37.699226° N, 107.80672° W - Engineer Mountain

Assessing Risk on Engineer Mountain


, by Greg Heil

The north face of Engineer Mountain. The route to the summit follows the ridge on viewer's left. The dangerous boulder-stretch-traverse took place on a cliffside on this north face. Photo: Greg Heil

Engineer Mountain towers above the Million Dollar Highway and Purgatory Resort north of Durango, Colorado. At a "mere" 12,968 feet tall, the hordes of 14er climbers skip straight over this aesthetic mountain—but it's a must-do peak climbing objective for Durango locals.

I hugged the rough rock outcropping, reaching around the boulder for a handhold and then following that hand with a foot outstretched over the sheer precipice. The vertical drop itself was intimidating—probably over 200 feet. But if I fell, after I hit the ground, my broken body would ragdoll down a steep scree field for another couple thousand feet, leaving my corpse tucked under a boulder somewhere, unlikely to be found without a thorough search of the region.

As I dusted my hands off after the stretch around the boulder, I realized that the small traverse to the ledge wasn't the problem—the impending vertical climb was. While I spotted dirty handholds and footholds heading up the near-vertical rock wall (indicating that people had previously passed this way), I stopped to assess the difficulty of the down climb. I don't know how many times I've written in route descriptions on FATMAP that "the down climb is always more difficult than the ascent" and that "if you have any issues while heading up, it's better to turn around early to avoid getting cliffed out or injured on the way back down."

As I stood on that ledge, looked at the exposure beneath me, and the wall above, I realized that I needed to take my own advice. Returning back down this pitch would be way too sketchy, with one slip meaning certain death.

Left: Looking up at the crux move of the route. A scree field leads to a steep climb up a slot and a scramble onto the face to the left. Right: The imposing rock face in question. Photos: Greg Heil

This was already the second cliff face I had examined as I tried to find the optimal path up the summit ridge of Engineer Mountain, but this wasn't going to be my way forward. I doubled back across the boulder-stretch-traverse, and climbed back into the slot I had climbed up earlier.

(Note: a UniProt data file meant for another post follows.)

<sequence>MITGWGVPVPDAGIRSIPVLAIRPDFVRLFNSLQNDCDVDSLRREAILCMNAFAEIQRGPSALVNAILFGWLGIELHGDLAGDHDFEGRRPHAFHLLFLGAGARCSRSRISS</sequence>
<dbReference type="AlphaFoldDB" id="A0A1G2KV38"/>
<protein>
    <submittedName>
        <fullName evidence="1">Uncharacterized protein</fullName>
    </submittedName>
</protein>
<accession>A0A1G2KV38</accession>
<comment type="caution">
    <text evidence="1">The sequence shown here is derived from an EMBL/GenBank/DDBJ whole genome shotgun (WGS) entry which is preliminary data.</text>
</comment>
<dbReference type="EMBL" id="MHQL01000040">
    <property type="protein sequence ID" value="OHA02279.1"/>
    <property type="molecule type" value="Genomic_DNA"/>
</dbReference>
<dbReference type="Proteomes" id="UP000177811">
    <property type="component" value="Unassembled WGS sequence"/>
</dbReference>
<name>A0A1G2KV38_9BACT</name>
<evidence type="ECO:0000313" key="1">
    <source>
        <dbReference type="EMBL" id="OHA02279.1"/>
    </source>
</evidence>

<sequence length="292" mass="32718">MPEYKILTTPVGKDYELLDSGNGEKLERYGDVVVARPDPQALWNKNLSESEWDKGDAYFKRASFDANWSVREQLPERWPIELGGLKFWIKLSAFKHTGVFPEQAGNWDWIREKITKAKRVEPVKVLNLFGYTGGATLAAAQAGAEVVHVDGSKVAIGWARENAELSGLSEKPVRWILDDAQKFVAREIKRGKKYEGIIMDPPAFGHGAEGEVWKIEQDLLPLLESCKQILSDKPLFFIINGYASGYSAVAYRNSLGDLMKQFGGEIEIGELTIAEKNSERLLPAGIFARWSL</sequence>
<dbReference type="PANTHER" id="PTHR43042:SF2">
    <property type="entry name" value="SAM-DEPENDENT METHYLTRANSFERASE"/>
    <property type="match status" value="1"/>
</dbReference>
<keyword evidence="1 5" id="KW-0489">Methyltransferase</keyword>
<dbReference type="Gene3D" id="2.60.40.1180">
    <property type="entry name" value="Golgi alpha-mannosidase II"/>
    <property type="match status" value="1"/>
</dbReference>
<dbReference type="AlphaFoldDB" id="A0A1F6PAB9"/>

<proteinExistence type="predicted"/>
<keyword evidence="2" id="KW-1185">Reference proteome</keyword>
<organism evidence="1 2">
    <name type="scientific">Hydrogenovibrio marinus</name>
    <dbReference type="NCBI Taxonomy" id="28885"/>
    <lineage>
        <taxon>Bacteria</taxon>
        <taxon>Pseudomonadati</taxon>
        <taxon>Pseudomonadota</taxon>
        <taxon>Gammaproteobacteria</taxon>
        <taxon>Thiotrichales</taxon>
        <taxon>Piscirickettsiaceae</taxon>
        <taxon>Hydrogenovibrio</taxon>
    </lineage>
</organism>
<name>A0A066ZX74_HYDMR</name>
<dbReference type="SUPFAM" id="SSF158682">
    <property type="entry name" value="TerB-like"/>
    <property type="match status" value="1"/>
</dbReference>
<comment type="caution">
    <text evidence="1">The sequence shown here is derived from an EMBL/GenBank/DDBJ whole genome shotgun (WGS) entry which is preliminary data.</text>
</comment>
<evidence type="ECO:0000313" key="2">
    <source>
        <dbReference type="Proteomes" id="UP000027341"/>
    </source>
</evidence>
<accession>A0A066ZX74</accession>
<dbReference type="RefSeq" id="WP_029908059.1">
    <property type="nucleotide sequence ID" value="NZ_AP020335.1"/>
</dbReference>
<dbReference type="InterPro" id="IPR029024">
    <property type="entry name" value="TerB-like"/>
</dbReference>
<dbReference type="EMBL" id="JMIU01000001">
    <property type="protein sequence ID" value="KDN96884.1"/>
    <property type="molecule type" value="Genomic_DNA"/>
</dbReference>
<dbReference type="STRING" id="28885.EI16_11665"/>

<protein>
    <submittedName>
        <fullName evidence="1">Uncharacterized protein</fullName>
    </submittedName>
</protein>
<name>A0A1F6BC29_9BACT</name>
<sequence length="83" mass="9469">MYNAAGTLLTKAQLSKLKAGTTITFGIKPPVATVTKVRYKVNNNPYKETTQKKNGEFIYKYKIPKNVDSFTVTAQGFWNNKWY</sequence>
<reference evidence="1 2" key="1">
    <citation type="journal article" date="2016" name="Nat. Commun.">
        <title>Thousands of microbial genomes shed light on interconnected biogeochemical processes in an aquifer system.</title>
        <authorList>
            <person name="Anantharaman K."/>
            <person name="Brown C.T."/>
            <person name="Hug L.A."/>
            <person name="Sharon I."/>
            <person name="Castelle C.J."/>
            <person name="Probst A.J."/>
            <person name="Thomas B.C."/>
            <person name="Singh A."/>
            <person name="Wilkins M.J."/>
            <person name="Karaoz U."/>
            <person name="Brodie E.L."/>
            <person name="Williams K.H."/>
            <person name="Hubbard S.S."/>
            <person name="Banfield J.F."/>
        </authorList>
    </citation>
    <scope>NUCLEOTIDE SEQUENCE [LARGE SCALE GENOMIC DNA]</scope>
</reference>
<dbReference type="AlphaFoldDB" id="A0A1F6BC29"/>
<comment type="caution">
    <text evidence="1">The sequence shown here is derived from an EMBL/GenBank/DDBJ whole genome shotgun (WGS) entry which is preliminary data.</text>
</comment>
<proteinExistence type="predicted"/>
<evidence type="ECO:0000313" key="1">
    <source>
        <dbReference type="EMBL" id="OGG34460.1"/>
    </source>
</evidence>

I was climbing Engineer with my wife, Christine, and at the first technical climb up a narrow slot, she had decided to call it quits and wait for me on a ledge as I tagged the summit. While it's generally not a great idea to separate from your climbing partner on a mountain, we had assessed the risk and determined it was acceptable: she would hang out on a safe ledge and enjoy the beautiful view while I would tag the summit and return to the same spot to collect her. There were no weather worries, no food or water supply troubles, or any other issues, so we determined that this course of action was safe enough.

I just had to find my way forward.

After backtracking a bit, I thought back to the research I had done and the GPX file that I had looked at on FATMAP. The boulder-stretch-traverse had taken me too far to the right, and I was pretty sure that the route had headed left out onto the slightly more mellow face of the mountain. As I sat in the slot, I decided to scramble up and out to the left to take a look.

Looking back down the slot. Photo: Greg Heil

Choosing to scramble up and out was a non-obvious route, as the telltale signs of dirt and footprints had led right. But as I popped my head over the rock wall, I saw that I could definitely make the wide-open face work. While I'd have to scramble on a slightly loose mountainside with more you-fall-you-die exposure, at least it wasn't a vertical cliff. And within a few feet, a small crevice in the mountainside would provide some protection if needed, and hand and foot holds if in doubt. So I popped out onto the cliff face, scrambled through a few feet of sketch, and continued onward and upward.

After a few hundred feet of steep and exposed scrambling, the grade began to mellow out into a more typical scree field hike/scramble—and thankfully, without the insane exposure. As I continued upward, I even found a few sections of easy scree walking along aesthetic ridgelines, eventually leading me to the impressive summit of 12,968-foot Engineer Mountain.